NORSUS, the norwegian research partner of the AVARE projekt was able to successfully complete a research project on food waste in the food and catering industry. The project "CutFoodwaste2020 - research" was a three-year research project, funded by the Research Council of Norway and was carried out in parallel with the industry project "CutFoodwaste2020", the food and catering industry's own initiative to prevent and reduce food waste in Norway. The background for the research project was a strong focus on food waste throughout the value chain, but lacking data and measures form the food service. Based on both international results and results from preliminary projects, it was assumed that food waste from this industry was large and had a correspondingly large reduction potential.
The project had the following deliveries:
• Guidelines for mapping food waste for the catering sector
• Guidelines for safe reuse of food in the catering industry
• Identified causes of food waste and identified and tested measures to reduce food waste
• Established system for calculating food service statistics and calculated key figures for each segment
In the work of establishing and calculating key figures for food waste, some important methodological challenges regarding data quality and representativeness have been identified, and the advantages and disadvantages associated with various methodological choices have been discussed.
The results from the project show that out of total food waste in the food service sector, the restaurants accounts for the largest share (34%), followed by kiosk and cafés (20%), canteens (15%) and hotels (13%). The public sector (nursing homes, kindergarten, school canteens) account for 18% of the total.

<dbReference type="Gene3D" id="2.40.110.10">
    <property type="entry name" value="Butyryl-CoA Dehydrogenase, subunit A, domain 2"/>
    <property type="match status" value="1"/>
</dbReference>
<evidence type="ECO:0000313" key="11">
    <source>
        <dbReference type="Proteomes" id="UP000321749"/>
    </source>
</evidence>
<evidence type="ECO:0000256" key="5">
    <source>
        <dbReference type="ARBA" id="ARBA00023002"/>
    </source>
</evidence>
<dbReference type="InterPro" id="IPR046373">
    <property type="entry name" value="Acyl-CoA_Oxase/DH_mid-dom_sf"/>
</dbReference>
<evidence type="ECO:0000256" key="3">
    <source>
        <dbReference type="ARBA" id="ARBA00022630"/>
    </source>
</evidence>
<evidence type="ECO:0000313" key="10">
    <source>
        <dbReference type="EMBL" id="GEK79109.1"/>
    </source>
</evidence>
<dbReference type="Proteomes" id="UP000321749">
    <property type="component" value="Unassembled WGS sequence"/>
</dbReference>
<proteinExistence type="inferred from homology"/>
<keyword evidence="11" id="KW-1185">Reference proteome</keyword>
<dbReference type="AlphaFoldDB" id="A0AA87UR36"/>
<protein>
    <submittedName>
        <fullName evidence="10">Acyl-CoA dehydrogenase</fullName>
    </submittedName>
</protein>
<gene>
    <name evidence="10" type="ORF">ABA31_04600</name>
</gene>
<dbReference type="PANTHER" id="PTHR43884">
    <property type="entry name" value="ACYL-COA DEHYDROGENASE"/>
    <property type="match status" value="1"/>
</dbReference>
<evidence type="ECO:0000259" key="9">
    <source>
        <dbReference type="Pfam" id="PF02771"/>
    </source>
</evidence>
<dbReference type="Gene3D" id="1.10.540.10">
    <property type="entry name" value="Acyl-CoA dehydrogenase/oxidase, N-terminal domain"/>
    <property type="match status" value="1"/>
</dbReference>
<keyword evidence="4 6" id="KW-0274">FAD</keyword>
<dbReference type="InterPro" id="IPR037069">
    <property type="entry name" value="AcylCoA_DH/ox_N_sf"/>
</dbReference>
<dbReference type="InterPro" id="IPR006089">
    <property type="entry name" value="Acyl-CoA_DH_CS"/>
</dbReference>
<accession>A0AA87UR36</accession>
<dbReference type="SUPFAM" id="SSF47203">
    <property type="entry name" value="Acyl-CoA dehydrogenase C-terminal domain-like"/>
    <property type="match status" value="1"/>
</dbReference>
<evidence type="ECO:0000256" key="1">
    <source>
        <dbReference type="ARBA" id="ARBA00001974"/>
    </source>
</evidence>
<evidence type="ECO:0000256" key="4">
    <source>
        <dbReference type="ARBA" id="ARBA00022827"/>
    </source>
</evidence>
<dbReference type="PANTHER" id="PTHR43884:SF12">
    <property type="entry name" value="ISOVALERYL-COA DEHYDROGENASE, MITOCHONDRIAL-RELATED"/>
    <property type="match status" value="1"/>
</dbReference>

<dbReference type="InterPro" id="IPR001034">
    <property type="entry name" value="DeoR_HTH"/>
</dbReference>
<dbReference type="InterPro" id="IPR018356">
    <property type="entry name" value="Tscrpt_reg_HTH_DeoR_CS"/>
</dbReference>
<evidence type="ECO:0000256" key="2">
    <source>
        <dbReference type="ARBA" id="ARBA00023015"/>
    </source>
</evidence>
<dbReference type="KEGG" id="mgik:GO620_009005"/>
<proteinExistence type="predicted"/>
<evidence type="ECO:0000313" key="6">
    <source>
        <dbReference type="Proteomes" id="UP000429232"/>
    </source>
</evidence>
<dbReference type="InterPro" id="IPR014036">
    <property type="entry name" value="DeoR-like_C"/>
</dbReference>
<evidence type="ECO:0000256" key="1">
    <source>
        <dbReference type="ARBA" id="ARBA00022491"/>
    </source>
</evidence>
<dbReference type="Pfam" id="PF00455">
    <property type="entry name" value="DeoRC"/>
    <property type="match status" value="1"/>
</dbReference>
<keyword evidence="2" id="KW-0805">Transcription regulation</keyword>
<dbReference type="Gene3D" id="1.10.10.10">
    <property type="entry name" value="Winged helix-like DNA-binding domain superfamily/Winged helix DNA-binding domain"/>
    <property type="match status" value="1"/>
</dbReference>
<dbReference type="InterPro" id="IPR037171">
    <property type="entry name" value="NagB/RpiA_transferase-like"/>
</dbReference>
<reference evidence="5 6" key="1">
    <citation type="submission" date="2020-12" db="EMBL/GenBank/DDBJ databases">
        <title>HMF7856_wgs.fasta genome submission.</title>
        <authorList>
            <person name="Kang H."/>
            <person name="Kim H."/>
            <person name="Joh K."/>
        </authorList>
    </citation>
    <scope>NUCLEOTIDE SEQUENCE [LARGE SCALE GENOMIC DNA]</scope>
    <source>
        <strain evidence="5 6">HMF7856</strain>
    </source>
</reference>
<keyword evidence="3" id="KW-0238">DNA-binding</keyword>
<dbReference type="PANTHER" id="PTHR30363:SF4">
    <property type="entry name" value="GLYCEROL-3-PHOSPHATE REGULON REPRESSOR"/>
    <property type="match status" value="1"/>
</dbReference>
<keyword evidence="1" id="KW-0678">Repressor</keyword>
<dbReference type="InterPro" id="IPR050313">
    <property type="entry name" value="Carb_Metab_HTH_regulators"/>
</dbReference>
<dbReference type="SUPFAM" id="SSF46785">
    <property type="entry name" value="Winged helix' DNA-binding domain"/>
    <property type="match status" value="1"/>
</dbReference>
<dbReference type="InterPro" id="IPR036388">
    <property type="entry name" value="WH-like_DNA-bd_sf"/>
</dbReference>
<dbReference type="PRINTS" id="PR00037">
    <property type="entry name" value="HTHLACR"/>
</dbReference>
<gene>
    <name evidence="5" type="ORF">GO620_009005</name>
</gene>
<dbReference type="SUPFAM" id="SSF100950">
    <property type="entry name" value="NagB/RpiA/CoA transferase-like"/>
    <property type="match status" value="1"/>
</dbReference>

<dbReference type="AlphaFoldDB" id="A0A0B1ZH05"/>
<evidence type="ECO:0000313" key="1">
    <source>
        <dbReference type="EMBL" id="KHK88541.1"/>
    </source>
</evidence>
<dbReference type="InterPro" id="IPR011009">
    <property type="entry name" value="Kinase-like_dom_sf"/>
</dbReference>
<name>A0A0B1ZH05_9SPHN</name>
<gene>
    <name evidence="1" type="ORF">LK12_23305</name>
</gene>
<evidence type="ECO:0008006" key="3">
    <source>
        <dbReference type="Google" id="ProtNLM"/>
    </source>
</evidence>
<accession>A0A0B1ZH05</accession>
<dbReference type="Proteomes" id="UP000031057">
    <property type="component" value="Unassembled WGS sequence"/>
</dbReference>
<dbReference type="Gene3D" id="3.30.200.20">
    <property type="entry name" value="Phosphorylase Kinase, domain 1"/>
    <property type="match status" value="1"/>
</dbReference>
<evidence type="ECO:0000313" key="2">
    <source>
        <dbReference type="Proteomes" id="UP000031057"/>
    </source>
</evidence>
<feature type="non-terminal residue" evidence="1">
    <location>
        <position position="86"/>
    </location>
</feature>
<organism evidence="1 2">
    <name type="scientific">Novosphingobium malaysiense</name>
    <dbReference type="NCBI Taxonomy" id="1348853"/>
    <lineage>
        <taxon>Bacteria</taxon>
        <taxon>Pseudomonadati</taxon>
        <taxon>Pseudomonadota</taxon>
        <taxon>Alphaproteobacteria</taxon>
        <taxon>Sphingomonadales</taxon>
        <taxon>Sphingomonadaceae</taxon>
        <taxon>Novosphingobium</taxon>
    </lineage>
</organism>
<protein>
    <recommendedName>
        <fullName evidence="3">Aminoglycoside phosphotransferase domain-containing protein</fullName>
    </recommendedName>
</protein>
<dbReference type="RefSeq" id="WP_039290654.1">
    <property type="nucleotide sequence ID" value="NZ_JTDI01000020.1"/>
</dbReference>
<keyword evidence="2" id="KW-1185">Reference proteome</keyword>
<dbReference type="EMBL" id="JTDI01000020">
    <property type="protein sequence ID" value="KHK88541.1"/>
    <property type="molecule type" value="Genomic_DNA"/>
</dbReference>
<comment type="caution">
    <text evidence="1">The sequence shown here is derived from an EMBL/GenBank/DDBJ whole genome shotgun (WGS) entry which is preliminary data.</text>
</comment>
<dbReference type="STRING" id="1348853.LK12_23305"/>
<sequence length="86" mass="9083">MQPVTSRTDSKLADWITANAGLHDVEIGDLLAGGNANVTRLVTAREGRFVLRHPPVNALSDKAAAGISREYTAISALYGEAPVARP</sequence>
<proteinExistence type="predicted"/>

The largest reduction in the key figure grams of food waste per meal was achieved for restaurants (32%) followed by canteens (23%), kiosk and cafés (16%), nursing homes (15% for nursing homes with implemented measures) and hotels ( 11%). Kindergarten and school day care there has been no reduction in food waste, since food waste data has only been reported for one year. The data quality is also assessed for each segment, as seen on the figure below.
The project has shown that results can be achieved in a short time if effective reduction measures are implemented. However, much still remains to establish good representative data and for food service companies to implement mapping and preventive measures as a part of daily routines. The project has formed a solid platform for further work in the food service sector, both in terms of knowledge, tools and routines for registration of data and methods for calculating key figures and upscaling to industry and sector.